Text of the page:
September 19, 2014

Risk Map

What is a risk map for a community?

A risk map is a map of a community or a geographic area, indicating the places and buildings - houses, schools, hospitals, etc. - which could suffer damage in the event of hurricanes, earthquakes, tidal waves, flooding, volcanic eruptions, landslides and other natural risks or as a result of the technical or environmental consequences of such risks.
Drawing up a risk map requires a collective effort. A large number of specialists in various fields - management of emergency situations, geology, meteorology, history or simply good knowledge of the region or place - contribute to this effort by indicating the points where there are areas of risk.

Hazard map

Flooding hazard map
Once it has been identified, the hazard is mapped. For the flooding hazard, therefore, and depending on the studies, archives and topographical readings, we draw the 30-year flooding map (occurring every 30 years, on average).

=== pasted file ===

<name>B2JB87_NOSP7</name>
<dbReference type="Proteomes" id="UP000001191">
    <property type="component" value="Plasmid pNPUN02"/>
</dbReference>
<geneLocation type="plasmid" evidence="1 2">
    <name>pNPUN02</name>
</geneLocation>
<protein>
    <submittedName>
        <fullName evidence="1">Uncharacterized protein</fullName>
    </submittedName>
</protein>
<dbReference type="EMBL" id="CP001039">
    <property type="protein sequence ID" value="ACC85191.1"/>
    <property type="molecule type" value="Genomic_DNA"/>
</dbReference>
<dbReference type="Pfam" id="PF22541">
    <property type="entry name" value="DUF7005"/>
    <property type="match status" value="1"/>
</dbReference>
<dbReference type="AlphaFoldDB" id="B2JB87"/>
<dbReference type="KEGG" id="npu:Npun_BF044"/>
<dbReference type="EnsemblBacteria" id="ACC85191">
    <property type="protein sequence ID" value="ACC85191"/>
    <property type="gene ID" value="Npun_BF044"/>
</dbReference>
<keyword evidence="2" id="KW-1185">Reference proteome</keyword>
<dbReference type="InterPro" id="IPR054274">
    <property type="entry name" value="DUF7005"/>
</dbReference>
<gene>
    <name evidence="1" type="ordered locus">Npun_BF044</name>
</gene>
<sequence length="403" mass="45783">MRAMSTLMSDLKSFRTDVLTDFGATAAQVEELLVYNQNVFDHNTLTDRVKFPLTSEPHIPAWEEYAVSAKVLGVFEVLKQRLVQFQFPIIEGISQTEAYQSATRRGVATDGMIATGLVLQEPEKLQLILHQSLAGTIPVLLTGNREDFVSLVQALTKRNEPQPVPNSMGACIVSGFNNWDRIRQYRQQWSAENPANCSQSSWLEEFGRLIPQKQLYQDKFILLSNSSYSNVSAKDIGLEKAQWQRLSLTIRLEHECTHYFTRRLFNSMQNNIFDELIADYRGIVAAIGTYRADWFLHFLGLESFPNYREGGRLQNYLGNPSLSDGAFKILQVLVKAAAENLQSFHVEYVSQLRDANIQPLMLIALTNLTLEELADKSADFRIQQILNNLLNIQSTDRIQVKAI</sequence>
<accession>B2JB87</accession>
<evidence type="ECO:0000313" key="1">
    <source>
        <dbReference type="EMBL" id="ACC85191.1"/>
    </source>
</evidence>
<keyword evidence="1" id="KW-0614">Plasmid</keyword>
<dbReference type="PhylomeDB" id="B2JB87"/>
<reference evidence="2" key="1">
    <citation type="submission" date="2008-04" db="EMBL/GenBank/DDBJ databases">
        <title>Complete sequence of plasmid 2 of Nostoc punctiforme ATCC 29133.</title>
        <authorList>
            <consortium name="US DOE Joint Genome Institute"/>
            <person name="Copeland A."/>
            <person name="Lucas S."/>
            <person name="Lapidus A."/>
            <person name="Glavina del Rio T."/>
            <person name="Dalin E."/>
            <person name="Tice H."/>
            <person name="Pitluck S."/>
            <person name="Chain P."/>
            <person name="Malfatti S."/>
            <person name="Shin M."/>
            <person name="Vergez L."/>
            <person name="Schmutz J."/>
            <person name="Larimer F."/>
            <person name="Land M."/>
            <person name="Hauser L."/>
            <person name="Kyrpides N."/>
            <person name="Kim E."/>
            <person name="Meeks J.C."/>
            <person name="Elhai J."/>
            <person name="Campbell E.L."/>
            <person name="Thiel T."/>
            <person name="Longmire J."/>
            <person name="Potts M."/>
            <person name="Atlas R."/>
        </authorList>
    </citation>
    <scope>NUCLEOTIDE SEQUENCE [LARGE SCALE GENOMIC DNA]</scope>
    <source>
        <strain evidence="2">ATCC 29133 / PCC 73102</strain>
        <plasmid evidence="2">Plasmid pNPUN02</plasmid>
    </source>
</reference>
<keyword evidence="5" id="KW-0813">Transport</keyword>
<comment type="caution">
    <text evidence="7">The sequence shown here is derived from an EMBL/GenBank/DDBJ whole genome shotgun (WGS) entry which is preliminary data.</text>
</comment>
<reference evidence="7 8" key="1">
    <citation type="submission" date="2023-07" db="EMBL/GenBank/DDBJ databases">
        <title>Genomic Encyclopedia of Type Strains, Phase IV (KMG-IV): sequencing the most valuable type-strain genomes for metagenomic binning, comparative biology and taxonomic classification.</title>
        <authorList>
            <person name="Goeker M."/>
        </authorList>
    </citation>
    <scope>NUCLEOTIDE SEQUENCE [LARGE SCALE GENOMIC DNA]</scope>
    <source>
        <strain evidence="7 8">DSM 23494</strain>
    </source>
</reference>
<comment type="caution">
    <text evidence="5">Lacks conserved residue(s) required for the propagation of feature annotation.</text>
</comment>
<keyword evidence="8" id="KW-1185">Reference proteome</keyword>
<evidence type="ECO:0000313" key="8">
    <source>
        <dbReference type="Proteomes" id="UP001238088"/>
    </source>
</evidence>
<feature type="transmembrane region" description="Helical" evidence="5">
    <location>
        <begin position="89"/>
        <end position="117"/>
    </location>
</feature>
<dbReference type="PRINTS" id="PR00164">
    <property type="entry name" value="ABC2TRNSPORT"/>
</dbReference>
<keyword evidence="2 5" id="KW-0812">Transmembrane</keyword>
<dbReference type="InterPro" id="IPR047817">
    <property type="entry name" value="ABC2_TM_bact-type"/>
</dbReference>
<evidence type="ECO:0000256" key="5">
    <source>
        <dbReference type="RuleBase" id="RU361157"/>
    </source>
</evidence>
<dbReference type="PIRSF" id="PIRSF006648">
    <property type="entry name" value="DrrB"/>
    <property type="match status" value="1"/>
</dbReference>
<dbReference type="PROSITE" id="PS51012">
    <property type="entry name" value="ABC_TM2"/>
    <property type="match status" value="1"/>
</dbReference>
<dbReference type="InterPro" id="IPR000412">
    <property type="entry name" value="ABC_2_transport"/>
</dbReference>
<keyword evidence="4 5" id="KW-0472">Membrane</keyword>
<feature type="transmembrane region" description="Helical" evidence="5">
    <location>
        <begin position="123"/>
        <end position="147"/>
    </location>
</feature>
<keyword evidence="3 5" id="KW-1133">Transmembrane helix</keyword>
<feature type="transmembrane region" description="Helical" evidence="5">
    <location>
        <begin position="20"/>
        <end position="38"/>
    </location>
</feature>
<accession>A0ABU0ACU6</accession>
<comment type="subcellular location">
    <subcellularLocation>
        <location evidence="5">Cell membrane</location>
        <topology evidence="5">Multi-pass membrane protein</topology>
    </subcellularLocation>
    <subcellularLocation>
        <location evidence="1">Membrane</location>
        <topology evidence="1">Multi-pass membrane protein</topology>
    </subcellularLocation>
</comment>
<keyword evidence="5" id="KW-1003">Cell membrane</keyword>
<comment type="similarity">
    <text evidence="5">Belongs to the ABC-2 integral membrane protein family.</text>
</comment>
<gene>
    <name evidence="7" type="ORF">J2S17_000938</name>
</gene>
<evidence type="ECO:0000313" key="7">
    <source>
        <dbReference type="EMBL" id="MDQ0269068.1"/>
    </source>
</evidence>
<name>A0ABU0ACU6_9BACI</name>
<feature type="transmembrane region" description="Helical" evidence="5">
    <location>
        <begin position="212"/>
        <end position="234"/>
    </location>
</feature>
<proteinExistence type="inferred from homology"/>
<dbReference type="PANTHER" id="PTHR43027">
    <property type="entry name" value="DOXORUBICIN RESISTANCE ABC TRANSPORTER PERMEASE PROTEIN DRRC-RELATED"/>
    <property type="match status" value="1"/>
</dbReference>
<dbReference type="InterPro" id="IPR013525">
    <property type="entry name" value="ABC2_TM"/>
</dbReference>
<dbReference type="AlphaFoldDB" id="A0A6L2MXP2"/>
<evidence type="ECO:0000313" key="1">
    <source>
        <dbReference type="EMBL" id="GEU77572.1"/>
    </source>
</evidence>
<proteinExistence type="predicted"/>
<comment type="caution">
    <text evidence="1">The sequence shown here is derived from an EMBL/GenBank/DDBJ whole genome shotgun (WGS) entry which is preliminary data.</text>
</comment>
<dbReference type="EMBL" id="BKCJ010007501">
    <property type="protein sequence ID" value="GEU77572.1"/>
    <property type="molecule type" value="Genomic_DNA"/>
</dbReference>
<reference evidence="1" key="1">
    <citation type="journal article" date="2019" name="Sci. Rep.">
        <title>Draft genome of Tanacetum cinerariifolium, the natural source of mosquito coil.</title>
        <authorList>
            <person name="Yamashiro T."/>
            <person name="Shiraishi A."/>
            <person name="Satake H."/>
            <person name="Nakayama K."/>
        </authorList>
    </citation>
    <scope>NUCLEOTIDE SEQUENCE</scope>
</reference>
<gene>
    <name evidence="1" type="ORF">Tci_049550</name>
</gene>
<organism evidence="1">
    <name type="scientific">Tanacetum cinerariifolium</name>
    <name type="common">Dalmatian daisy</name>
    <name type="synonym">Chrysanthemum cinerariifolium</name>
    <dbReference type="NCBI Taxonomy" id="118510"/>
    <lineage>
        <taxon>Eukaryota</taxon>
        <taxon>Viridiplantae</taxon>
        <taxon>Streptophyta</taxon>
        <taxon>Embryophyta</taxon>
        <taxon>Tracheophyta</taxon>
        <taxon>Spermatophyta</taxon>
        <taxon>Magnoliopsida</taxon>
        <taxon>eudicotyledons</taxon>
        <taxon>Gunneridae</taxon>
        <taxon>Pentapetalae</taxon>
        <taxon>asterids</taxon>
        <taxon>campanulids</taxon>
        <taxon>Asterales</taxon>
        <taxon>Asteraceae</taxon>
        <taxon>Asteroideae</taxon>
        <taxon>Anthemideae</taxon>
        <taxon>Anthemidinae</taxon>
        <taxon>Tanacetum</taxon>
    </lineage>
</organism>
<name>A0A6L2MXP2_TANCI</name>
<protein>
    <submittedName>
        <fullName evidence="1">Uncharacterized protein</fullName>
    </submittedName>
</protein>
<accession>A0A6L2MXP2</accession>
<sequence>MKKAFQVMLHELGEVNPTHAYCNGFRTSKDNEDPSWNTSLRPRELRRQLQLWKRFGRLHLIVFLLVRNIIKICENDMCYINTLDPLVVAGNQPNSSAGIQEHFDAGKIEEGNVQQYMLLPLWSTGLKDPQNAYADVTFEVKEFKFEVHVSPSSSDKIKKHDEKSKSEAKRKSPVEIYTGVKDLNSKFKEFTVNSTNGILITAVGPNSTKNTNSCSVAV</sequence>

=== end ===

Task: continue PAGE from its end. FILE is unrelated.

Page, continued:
Map of issues at stake

Map of issues at stake
Two types of information are shown on this map:
  • homogeneous areas in terms of population density (town centre, housing estate, individual houses with a density for example of 100, 50 and 10 inhabitants per hectare),
  • location of sensitive points or specific buildings: water towers, transformers, hospitals, schools, factories, etc.

Risk map

Flooding risk map
This is obtained by superposing the hazard map on the map of issues at stake; we can see, for example, that for the flooding risk, plans must be made to evacuate the hospital and to move the transformer, etc. Different colours can be used to indicate whether the risk involved is major, moderate or minor.